LCUB hires attorney in response to Wampler controversy

Author: Brandon L. Jones
Source: News-Herald

Though there may be no lawsuit pressing them now, Lenoir City Utility Board (LCUB) is nevertheless preparing for one.

City Attorney Shannon Littleton, who is also the assistant general manager of the utility board, was deemed by the board at Monday night’s meeting to be essentially too close to the situation to handle potential legal action related to threats from the Wampler family to withdraw their company from LCUB-provided services. According to Family Brands International, LLC President John Edd Wampler, LCUB is charging far-too-high water and sewer rates for two of his family’s businesses — Elm Hill and Wampler’s Sausage Company — and the family is considering moving out of town in general to avoid paying 82 percent higher water rates and 88 percent higher sewer rates.
Out of 19 attorneys, nine of which had cheaper hourly rates, a motion was approved to obtain legal assistance — at a cost of $200 per hour ($400 per hour with an assistant, said board member Tony Aikens) — from C. Coulter “Bud” Gilbert of the legal firm Kennerly, Montgomery & Finley, P.C.  “I feel that we just need to have a legal representative,” said LCUB General Manager Freddie Nelson.
Aikens noted Gilbert has worked with the utility board before, as well as the city — and that he has also stood in opposition of each.  According to Aikens, Gilbert represented Dixie Lee Utilities and then sometime later represented the Solid Waste Committee in suits against the city or LCUB.  “If you’re going to hire somebody,” he said, “hire somebody that doesn’t have a conflict.”  He later questioned why money, if it has to be spent, isn’t spent on finding a solution to the problem, not additional legal advice.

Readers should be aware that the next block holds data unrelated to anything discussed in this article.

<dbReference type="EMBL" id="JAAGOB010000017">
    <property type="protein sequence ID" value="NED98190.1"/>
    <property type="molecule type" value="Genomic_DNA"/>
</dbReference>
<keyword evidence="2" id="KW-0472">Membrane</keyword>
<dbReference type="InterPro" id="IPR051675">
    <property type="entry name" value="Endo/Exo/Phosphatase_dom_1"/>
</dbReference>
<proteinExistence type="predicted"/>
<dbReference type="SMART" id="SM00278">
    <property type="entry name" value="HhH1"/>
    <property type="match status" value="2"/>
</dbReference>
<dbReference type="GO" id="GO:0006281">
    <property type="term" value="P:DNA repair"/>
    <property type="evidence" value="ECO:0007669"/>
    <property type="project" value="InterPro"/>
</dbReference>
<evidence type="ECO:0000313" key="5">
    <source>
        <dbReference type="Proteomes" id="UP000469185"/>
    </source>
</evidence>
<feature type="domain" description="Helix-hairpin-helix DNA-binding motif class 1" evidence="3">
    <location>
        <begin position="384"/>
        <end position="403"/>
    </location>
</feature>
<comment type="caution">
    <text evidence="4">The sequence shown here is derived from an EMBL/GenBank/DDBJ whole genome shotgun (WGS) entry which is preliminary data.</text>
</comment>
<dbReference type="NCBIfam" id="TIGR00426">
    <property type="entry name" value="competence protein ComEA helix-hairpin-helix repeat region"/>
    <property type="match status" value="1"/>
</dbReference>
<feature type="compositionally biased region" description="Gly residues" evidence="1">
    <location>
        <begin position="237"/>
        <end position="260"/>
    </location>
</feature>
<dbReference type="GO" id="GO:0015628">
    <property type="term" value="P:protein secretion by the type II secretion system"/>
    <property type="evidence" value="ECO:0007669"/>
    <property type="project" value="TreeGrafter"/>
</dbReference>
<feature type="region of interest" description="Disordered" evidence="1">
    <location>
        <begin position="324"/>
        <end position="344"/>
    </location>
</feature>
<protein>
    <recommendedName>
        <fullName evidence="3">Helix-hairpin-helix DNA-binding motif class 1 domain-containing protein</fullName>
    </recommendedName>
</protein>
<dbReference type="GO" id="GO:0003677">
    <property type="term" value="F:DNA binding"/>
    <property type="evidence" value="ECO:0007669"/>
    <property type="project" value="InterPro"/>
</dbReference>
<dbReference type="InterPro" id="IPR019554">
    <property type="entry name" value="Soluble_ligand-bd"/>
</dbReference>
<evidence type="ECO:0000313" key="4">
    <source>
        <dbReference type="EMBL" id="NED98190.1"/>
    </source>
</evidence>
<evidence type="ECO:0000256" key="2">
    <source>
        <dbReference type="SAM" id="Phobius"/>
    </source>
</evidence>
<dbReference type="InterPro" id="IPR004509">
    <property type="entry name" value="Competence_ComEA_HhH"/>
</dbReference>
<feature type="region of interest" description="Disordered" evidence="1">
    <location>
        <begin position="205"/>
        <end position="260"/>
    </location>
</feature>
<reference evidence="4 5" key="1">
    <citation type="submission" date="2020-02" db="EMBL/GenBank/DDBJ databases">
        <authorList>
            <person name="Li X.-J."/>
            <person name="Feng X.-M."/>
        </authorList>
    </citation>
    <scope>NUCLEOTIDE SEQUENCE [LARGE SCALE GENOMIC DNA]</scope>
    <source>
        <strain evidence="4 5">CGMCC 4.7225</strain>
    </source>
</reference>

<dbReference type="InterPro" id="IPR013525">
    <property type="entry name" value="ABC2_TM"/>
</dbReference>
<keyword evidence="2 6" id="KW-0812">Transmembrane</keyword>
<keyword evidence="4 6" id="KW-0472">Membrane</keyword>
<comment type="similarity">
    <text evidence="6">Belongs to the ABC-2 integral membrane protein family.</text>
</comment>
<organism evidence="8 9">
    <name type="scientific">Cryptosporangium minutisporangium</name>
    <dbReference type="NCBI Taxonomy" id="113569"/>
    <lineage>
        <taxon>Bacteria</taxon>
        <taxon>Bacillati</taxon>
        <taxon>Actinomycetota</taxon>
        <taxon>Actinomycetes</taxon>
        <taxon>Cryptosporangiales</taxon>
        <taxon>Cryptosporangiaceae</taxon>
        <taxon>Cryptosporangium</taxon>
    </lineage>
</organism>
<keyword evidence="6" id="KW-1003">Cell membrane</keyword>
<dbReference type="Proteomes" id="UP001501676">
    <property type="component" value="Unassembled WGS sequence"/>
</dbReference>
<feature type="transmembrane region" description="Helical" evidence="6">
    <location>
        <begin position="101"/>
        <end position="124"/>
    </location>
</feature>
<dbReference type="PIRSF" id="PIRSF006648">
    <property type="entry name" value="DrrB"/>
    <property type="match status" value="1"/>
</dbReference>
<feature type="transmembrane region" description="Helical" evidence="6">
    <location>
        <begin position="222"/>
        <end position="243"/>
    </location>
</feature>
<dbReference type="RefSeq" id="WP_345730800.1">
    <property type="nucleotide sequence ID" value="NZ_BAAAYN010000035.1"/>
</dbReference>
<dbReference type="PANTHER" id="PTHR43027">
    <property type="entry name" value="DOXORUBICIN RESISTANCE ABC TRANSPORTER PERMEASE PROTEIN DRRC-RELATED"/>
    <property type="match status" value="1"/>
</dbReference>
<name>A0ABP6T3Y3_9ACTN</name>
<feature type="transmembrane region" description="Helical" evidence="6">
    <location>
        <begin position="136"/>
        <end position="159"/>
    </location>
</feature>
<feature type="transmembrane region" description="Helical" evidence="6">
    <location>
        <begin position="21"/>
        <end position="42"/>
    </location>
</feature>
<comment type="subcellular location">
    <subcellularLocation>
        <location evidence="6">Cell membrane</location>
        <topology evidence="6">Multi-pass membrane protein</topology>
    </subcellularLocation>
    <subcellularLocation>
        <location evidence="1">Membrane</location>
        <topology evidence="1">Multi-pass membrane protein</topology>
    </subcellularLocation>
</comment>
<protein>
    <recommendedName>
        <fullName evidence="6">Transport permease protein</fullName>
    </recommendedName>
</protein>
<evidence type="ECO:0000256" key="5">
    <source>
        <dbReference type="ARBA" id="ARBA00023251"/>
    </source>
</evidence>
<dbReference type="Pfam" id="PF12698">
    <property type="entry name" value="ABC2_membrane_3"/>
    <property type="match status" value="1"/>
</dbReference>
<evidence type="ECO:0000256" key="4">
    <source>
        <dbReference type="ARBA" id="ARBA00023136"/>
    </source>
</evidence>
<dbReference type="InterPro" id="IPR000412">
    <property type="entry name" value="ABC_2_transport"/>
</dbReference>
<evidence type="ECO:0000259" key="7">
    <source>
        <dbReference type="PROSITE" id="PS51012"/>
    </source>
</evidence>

Aikens  also said he wondered why Littleton, being the city attorney, couldn’t represent the board versus “throwing money down the drain” on outside help.  Littleton’s role as LCUB’s second-in-command appeared to be the main conflict.

Board member Eddie Simpson asked what the problem was with postponing the decision to hire legal assistance since the Wamplers currently have only used an attorney (Jim Wright of the Knoxville-based legal firm Butler, Vines & Babb) to acquire documentation and information from LCUB.

According to John Edd Wampler, “First, we are not lawyers and therefore are not familiar with law as it relates to their actions.  Second, we do not have the time to dedicate to this issue while simultaneously having to evaluate all of our other options.

“Apparently they must think that the information they will be providing would prompt a lawsuit?”
Simpson went on to ask Nelson, “Is there anything else we can do here. . . ?”

The only thing that could be done, according to Nelson, is to take the rate increases off LCUB's two largest industrial customers and place it on the city’s commercial and residential customers, something he said he simply did not want to do.

Nelson pointed out the Family Brands companies have several violations against them, such as biochemical oxygen demand (BOD), among other things. As stated in a letter from Littleton to the board back in January, these violations are “the major cause of the $13.5-million sewer plant expansion” and has caused LCUB to violate its “National Pollutant Discharge Elimination System (NPDES) permit due to the BOD concentrations.”

John Edd Wampler admitted Elm Hill went over the permit allowance.  He said the BODs were at 1,217 pounds with a limit of 600 pounds in July and the company pays $1,000 or $2,000 a month in fines to clear it up when necessary. 

However, he made it clear his family recently purchased a water plant to begin treating its own water by relocating the materials from the plant to their site in Lenoir City, a measure the companies are undergoing while further decisions are made as to the future of the Wamplers in this area, not to mention the money saved treating their own water in the mean time.